Snake oil Most gamers not addicts   Keith Bakker, addiction expertHospital wards all over the world fill up as more and more snake oil salesmen get cerebral stroked and heart attacks. Austria’s hospital system is breaking down, parent mortality rate exceeds 50%.

The horror scenario outlined above could very well become truth if Keith Bakker, head of Europe’s only clinic for gaming addicted people, gets more media attention. His bold claim:

“These kids come in showing some kind of symptoms that are similar to other addictions and chemical dependencies,” he says.

“But the more we work with these kids the less I believe we can call this addiction. What many of these kids need is their parents and their school teachers – this is a social problem.”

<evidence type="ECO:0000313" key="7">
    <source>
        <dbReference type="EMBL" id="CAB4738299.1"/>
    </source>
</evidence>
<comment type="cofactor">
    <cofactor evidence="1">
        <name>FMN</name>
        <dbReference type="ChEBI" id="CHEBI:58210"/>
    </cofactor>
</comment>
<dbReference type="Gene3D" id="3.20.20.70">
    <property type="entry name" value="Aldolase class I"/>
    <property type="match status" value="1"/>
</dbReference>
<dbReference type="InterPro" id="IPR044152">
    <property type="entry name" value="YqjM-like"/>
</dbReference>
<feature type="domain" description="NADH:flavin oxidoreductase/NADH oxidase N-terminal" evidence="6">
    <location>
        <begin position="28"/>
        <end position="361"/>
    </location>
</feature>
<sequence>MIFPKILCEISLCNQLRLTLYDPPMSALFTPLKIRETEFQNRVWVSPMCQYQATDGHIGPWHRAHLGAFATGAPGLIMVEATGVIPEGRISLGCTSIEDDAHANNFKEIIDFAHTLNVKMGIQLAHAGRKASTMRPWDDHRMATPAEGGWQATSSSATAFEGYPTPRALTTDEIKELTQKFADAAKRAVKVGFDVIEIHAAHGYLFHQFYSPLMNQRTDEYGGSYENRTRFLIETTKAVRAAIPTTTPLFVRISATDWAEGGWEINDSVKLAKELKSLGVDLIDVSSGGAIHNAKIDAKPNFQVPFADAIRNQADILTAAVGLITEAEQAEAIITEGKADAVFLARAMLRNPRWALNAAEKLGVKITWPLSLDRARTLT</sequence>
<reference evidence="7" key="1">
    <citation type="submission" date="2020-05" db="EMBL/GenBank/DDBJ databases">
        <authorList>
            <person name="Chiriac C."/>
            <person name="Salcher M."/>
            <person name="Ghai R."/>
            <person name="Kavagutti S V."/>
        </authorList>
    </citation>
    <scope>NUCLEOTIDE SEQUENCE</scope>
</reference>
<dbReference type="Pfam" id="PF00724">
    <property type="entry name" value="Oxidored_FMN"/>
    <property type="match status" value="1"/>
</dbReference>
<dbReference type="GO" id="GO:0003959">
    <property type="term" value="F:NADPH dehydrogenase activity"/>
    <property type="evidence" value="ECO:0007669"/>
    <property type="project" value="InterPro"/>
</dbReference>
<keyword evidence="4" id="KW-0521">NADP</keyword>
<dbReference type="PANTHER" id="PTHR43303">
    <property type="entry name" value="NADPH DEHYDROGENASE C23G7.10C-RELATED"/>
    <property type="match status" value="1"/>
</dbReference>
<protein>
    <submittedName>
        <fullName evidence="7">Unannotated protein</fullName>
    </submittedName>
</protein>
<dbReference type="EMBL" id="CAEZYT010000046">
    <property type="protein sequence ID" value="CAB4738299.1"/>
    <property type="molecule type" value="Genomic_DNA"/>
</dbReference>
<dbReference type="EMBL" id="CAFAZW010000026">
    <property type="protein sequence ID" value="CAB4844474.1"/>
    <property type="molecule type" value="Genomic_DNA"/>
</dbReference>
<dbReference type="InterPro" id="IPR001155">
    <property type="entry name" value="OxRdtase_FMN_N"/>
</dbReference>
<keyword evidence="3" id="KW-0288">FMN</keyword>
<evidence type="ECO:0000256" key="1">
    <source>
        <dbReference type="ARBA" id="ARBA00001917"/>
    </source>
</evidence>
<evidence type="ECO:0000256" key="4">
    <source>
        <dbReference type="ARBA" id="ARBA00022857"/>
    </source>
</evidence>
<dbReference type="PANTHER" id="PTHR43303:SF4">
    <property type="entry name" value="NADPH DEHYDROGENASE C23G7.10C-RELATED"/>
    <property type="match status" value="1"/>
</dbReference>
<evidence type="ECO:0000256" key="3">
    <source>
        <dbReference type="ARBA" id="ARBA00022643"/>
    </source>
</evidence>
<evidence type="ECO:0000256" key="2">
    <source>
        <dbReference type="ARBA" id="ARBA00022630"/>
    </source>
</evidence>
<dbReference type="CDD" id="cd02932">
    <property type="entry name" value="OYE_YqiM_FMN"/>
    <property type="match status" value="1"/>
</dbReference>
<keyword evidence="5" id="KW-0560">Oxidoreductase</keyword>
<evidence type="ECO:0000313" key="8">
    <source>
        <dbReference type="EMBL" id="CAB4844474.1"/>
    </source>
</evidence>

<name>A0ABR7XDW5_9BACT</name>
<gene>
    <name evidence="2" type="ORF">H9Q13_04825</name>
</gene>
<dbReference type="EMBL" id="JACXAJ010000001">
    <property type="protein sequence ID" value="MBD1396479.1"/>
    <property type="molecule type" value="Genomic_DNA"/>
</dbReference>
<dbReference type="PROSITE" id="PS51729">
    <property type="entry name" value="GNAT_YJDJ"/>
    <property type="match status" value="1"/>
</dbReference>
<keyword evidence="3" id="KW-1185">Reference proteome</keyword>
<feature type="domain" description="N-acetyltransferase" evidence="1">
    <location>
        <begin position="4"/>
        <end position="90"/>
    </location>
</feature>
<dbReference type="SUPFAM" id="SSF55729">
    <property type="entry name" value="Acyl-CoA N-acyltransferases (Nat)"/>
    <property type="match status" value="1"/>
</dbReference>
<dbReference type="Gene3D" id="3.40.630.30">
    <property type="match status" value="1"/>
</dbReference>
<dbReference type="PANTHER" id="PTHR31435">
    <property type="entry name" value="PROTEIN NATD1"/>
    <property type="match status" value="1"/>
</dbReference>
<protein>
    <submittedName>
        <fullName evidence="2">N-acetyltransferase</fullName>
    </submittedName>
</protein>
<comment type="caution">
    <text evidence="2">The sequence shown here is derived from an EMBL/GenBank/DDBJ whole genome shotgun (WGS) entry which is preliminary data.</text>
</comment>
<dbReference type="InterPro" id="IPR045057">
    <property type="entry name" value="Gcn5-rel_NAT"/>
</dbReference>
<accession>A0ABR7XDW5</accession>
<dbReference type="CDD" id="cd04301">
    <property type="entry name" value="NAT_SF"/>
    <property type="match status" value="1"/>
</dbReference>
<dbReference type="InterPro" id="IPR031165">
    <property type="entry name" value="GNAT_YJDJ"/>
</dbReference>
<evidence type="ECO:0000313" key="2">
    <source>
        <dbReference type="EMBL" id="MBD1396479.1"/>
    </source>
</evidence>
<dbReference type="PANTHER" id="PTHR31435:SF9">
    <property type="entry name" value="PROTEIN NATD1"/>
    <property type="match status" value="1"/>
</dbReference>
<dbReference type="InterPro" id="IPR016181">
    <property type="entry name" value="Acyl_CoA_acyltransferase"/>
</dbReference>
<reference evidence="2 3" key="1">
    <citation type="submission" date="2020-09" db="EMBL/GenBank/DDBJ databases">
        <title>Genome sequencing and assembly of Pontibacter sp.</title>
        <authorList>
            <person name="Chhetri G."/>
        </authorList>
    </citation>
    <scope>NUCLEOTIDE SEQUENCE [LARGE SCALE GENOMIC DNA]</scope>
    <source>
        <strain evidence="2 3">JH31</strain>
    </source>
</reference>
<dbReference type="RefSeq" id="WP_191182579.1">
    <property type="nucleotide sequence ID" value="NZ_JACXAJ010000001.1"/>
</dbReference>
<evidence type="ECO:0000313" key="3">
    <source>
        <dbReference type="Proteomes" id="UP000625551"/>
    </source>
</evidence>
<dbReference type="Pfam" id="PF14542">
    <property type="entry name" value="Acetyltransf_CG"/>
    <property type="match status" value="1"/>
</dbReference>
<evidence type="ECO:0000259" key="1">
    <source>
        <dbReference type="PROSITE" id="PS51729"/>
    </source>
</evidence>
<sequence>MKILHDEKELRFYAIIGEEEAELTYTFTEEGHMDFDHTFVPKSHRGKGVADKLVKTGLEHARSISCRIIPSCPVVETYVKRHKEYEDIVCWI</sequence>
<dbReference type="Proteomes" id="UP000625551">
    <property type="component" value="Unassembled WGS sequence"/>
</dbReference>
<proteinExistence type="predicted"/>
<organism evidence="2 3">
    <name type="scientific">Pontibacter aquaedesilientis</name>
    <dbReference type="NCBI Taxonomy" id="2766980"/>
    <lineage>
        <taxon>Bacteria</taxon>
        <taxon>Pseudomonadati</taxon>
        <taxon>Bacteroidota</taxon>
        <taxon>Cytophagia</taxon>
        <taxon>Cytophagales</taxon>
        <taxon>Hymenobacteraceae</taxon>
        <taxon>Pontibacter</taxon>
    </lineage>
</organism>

Paddy Maguire (BBC News) visited him in Amsterdam, and interviewed him on a variety of gaming-related topics. Another popular myth was debunked in the process:

This kind of aggression is not uncommon in young gamers who feel frustrated with their real lives. Besides addiction, aggression and violence form part of the ongoing debate about the influence of gaming on impressionable minds.

When two students killed twelve pupils and a teacher in the Columbine High School shooting in the US in 1999, many believed that their common interest in playing violent games had helped to trigger the massacre.

Research at Smith & Jones seems to imply that feelings of anger and powerlessness often pre-exist a compulsion to play violent games. In some cases these people find each other in the gaming world and form a bond based on those feelings of alienation and anger.

Do your editor a favour and be a good net citizen: pass this story on to your friends and colleagues. Millions of gamers will love for you…it’s a karma thing. Deal? Thank you!

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